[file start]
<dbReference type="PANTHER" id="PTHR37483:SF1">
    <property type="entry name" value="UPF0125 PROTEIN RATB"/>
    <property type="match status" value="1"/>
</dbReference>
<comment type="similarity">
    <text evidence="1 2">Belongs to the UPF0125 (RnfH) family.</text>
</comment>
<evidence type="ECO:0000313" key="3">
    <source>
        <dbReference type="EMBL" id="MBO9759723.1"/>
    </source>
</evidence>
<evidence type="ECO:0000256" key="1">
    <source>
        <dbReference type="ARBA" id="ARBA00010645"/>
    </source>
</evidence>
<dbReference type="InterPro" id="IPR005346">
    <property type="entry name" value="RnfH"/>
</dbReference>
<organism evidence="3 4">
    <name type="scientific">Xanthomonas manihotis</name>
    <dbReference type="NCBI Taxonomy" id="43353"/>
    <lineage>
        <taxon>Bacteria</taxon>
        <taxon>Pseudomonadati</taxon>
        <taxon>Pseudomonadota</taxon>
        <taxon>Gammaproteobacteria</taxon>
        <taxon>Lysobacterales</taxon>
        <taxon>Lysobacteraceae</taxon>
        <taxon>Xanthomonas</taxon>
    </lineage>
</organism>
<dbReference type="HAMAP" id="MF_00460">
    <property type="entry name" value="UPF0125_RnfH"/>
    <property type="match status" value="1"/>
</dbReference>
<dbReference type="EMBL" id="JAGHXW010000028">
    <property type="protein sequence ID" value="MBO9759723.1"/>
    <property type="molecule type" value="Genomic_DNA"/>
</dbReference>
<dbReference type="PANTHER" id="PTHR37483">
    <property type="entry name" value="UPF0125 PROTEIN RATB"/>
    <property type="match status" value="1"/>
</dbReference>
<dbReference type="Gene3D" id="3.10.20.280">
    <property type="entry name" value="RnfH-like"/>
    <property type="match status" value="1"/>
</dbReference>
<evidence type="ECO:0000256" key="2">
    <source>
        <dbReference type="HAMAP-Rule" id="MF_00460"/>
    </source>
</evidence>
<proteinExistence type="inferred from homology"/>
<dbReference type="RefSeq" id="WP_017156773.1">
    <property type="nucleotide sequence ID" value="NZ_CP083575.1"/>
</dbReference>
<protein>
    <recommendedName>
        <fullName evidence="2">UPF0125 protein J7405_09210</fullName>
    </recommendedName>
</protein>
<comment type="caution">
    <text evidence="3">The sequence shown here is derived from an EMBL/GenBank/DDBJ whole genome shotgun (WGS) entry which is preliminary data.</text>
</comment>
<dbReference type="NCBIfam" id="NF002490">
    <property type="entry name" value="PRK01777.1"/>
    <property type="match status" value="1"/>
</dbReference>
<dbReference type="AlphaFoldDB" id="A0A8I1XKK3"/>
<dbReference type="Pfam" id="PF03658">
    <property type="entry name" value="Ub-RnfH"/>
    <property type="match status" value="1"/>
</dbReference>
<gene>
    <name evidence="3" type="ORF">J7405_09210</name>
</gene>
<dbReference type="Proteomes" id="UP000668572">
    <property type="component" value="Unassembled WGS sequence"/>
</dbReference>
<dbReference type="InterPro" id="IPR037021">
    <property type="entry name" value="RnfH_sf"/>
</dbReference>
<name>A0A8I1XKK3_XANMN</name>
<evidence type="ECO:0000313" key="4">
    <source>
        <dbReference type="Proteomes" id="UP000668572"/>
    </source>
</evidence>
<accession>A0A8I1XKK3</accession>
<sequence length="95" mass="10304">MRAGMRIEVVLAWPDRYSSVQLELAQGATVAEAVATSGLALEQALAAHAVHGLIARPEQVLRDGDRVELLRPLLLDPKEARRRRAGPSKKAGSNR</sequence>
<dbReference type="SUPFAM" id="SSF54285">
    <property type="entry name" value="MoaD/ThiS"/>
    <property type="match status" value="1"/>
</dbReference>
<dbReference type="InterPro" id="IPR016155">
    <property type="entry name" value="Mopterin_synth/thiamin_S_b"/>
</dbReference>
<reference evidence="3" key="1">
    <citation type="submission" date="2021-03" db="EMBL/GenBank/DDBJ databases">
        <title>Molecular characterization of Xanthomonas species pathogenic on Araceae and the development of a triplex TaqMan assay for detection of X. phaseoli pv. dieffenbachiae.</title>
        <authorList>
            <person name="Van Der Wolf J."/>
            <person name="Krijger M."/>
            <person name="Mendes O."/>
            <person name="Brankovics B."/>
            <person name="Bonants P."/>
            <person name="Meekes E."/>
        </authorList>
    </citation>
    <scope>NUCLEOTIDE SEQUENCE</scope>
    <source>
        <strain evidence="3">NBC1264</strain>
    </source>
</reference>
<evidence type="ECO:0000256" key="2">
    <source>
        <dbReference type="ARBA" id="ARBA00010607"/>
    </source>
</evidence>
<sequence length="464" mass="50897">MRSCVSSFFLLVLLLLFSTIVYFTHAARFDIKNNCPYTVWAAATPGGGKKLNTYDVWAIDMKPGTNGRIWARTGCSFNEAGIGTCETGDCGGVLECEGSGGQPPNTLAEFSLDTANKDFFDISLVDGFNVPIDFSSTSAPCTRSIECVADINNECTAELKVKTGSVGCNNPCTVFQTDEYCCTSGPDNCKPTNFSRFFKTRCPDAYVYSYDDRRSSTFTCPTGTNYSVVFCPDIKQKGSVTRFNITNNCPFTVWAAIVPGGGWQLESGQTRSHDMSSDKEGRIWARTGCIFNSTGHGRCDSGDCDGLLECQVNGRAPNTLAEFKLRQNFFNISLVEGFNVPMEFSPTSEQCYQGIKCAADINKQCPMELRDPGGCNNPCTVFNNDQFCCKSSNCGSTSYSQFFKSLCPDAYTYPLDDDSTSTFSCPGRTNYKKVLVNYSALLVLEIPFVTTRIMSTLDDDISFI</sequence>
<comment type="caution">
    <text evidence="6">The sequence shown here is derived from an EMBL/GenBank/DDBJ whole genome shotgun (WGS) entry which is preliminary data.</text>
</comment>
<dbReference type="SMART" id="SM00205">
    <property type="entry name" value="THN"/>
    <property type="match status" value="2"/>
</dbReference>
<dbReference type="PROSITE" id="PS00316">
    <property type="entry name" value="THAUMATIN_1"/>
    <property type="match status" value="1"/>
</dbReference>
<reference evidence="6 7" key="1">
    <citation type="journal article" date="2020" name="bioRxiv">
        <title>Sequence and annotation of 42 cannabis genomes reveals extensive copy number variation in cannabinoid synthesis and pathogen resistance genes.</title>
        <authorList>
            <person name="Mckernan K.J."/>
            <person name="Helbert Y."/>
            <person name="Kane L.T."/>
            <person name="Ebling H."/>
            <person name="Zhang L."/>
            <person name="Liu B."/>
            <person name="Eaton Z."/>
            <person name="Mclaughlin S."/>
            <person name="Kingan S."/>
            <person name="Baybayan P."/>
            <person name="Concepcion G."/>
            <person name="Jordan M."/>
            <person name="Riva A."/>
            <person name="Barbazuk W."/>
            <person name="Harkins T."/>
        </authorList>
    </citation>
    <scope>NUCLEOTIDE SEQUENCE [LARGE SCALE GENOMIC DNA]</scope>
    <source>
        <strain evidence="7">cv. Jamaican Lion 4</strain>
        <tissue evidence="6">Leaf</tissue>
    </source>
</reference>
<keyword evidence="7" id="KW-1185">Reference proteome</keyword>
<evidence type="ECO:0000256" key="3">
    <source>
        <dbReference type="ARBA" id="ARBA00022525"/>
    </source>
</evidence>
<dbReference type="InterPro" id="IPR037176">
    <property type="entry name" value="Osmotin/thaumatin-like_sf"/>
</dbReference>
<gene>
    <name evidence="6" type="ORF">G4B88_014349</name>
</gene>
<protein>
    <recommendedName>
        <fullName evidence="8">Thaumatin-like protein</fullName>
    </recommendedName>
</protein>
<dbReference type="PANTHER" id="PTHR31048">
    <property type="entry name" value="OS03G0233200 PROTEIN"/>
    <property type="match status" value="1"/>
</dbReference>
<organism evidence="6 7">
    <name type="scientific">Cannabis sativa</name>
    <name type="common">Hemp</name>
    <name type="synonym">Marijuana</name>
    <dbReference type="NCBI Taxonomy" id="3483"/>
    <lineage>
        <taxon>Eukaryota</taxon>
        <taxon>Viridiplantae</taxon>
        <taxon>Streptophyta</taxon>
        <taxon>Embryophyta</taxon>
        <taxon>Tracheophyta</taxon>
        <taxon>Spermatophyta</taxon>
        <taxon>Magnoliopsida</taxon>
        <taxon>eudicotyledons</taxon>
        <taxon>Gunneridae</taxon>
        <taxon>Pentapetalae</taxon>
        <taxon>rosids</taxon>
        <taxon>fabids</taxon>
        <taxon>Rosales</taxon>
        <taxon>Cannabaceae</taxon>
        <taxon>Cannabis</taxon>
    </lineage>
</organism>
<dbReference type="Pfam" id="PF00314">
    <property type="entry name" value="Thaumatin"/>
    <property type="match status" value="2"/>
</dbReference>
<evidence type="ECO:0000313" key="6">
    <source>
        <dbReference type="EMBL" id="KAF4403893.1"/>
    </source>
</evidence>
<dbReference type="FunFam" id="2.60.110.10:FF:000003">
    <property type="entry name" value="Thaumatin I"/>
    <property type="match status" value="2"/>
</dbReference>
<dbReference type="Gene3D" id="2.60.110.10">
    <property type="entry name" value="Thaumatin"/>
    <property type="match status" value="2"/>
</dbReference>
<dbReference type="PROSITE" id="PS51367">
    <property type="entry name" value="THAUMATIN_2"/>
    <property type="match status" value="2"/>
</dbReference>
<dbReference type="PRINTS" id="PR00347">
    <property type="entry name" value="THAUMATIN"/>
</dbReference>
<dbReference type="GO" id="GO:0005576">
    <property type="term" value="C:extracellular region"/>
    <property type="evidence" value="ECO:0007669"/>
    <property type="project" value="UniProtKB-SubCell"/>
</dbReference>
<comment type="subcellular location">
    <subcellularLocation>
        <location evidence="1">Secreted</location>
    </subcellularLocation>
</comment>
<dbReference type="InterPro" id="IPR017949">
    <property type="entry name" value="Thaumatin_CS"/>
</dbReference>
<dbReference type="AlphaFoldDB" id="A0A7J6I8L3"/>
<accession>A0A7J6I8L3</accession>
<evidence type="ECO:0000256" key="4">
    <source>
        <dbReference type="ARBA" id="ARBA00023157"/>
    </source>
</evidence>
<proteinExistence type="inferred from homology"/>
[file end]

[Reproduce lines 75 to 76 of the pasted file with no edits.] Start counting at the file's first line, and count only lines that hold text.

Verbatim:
</dbReference>
<gene>